Land Acquisition - Wind Energy

From energypedia

► Back to Wind Portal


The report "Development of Implementation Strategies for a Regional Regulatory Action Plan (RRAP) for the Western Cape" prepared by GIZ sets out the possible land development regulatory hurdles to be cleared by a prospective investor in renewable energy[1].

It assumes that the majority of proposed renewable energy developments, including wind, hydro power and solar thermal or Photovoltaic (PV), are likely to trigger off a number of regulatory requirements because they will require:

  • subdivision of land; and
  • change of use of the land.

Land Use Planning

There may be some projects where a change in land-use is not required, such as some landfill gas projects or urban solar PV projects.
A sub-division of land parcels may be required to facilitate the purchase of a smaller land parcel or may be connected to a subsequent consolidation of land parcels in order to reconfigure the cadastral boundaries of the land to meet the project’s needs.

Most projects will also involve a change of land use. This triggers off requirements for approval in terms of e.g. land use planning ordinance, environmental acts, heritage acts. A requirement of all these laws’ procedures is that the applicants must either be the owner of the land in question or have the written consent of the land owner. If the applicant wishes to own the land then obviously he or she will need to engage in the purchase of that land by way of commercial transactions with existing land-owners. As noted above, in most cases such purchase will require the reconfiguration of existing cadastral boundaries, hence the assumption that subdivision will be required at some point in the land acquisition process. The applicant may decide to avoid actually owning the land but rather engage in long-term leasehold arrangements with existing owners. Either way, these processes will be concluded independently of regulatory authorities.

►Go to Top


A number of pieces of legislation need to be complied with in the case of the subdivision of land.

Subdivision is likely to be needed either where parts of a farm that are suitable for renewable energy production are separated from those retained for other purposes or where various portions of various farms need to be excised from the current farms and consolidated into a new property.

In the example of Western Cape (RSA), approval for a proposed subdivision is obtained by submitting an application to the Provincial Department of Agriculture. The provincial Department will then consider the application and make a recommendation which is submitted to a unit in the national Department of Agriculture in Pretoria. That office then makes a recommendation to the Minister of Agriculture, Forestry and Water, who makes a decision whether or not to accept that recommendation. The Act also allows for an appeal process to the Minister in the event that the application is refused.

Land Use Planning Ordinance (LUPO)
Under Chapter III of the Land Use Planning Ordinance (LUPO), applicable in the Western and Eastern Cape provinces, permission to subdivide any land has to be obtained from the relevant municipality and a rezoning to Subdivision Area under some land uses/zonings is required before the subdivision can be approved. The applications for this rezoning and the subdivision may be
submitted simultaneously.

'The National Environmental Management 'Act (NEMA)
The National Environmental Management Act (NEMA) requires an environmental authorization for certain subdivisions. This would be addressed as part of the Environmental Impact Assessment process.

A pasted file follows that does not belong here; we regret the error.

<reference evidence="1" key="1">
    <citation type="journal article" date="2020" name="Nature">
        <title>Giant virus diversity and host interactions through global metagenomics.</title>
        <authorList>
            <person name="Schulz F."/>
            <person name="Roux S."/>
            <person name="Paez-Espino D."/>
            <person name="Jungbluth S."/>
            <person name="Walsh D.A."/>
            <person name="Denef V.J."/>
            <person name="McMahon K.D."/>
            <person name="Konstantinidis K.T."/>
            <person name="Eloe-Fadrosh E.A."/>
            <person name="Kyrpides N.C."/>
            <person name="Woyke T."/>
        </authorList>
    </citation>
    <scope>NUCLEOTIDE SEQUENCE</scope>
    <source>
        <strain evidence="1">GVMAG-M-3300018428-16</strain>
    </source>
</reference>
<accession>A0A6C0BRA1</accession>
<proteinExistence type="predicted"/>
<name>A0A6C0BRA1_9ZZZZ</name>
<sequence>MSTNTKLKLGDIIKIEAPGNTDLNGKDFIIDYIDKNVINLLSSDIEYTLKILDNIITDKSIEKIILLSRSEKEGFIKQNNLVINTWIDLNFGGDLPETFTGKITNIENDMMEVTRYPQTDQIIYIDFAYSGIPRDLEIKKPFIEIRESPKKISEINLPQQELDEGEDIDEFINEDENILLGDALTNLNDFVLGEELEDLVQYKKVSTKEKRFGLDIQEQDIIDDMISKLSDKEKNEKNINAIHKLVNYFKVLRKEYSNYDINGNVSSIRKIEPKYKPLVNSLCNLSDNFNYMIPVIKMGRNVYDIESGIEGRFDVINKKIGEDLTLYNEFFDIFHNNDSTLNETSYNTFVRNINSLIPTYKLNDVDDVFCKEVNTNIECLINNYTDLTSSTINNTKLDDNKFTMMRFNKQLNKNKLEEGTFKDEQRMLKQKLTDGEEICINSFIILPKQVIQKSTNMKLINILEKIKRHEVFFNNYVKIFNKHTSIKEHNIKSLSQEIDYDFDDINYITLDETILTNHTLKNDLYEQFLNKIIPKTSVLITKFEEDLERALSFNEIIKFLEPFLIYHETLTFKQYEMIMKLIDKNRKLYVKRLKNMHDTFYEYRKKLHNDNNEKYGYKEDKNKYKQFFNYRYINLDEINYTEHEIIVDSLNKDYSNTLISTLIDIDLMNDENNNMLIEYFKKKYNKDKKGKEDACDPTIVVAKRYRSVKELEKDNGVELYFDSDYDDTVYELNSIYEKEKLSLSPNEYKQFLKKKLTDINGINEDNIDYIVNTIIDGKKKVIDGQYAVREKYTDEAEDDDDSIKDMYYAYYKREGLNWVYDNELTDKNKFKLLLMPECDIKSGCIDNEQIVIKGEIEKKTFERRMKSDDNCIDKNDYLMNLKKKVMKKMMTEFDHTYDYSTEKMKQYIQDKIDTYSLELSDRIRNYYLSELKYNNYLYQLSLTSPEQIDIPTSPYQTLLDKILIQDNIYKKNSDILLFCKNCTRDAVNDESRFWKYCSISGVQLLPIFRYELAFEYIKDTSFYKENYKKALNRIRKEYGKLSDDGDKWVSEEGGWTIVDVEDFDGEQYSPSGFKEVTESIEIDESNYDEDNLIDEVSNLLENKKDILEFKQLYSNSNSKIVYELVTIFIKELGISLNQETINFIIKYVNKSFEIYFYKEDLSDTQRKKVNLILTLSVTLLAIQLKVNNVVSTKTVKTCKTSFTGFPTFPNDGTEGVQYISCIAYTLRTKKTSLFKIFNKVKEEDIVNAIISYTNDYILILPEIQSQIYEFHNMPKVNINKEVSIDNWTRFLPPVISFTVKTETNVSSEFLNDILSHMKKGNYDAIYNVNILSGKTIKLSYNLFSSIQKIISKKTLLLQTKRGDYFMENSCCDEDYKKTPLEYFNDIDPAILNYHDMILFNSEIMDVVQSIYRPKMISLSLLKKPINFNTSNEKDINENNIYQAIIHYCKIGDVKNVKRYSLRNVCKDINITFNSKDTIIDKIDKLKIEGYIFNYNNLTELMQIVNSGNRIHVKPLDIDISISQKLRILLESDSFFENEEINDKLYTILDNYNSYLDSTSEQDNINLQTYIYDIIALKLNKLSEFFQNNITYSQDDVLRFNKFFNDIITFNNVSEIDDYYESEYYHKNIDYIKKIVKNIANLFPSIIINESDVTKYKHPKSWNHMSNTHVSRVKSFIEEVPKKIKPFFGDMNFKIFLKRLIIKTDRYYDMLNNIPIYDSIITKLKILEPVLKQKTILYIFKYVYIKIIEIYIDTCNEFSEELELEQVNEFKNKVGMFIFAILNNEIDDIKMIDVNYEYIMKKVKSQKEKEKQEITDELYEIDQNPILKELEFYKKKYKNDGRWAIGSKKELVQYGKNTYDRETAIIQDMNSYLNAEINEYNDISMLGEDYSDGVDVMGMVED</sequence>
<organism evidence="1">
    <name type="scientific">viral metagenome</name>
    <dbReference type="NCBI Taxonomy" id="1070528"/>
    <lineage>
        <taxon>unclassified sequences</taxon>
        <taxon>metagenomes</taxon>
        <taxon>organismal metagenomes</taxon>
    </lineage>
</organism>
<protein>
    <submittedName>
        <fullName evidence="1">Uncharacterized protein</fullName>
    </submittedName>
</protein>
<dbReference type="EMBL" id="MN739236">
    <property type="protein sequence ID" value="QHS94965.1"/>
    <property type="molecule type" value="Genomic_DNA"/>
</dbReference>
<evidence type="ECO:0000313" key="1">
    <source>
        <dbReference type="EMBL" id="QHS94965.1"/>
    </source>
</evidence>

►Go to Top

Change of Land Use

The legal processes related to a change of land use are distinct from those of sub-division although there is a relationship between the two (rezoning likely has to be approved prior to approval for subdivision being granted).

In the case of Western Cape - Changing the use of land – primarily in this case from Agricultural to a land-use zoning that
permits, say, wind farming requires permission in terms of the Land Use Planning Ordinance as well as the National Environmental Management Act, 107 of 1998. The NEMA authorizations are dealt with elsewhere so this section focuses on permission in terms of LUPO. It is important to note that in the Western Cape there is a policy in place to the effect that an application for change in land-use may not be considered in terms of LUPO until the NEMA authorization has been granted. This clearly may introduce additional delays in the process.

In terms of LUPO (section 14) all land in the Western Cape that does not fall within an existing zoning scheme is ‘deemed to be zoned in accordance with the utilisation thereof’ with effect from the date of commencement of the relevant ordinance (Ord. 15 of 1985) (LUPO). The process entails an enquiry of a factual nature into the purpose for, and manner in, which the land referred to was actually being used as at 1 July 1986, the date on which LUPO commenced. The current use of land, therefore, has no relevance in respect of a deemed zoning and in the case where the deemed zoning and current land use are at odds, a rezoning in terms of Section 17 of LUPO is required.

Thus even though land has never been formally zoned for a particular use it is deemed to be zoned in terms of the most restrictive zoning that would nevertheless permit the use on the date on which LUPO commenced. So, for example, land that was being farmed will be deemed to be zoned ‘agricultural’ in terms of the applicable provincial zoning regulations. A prospective renewable energy developer is therefore likely to have to rezone the land on which the renewable energy facility falls, through an application to the municipality concerned.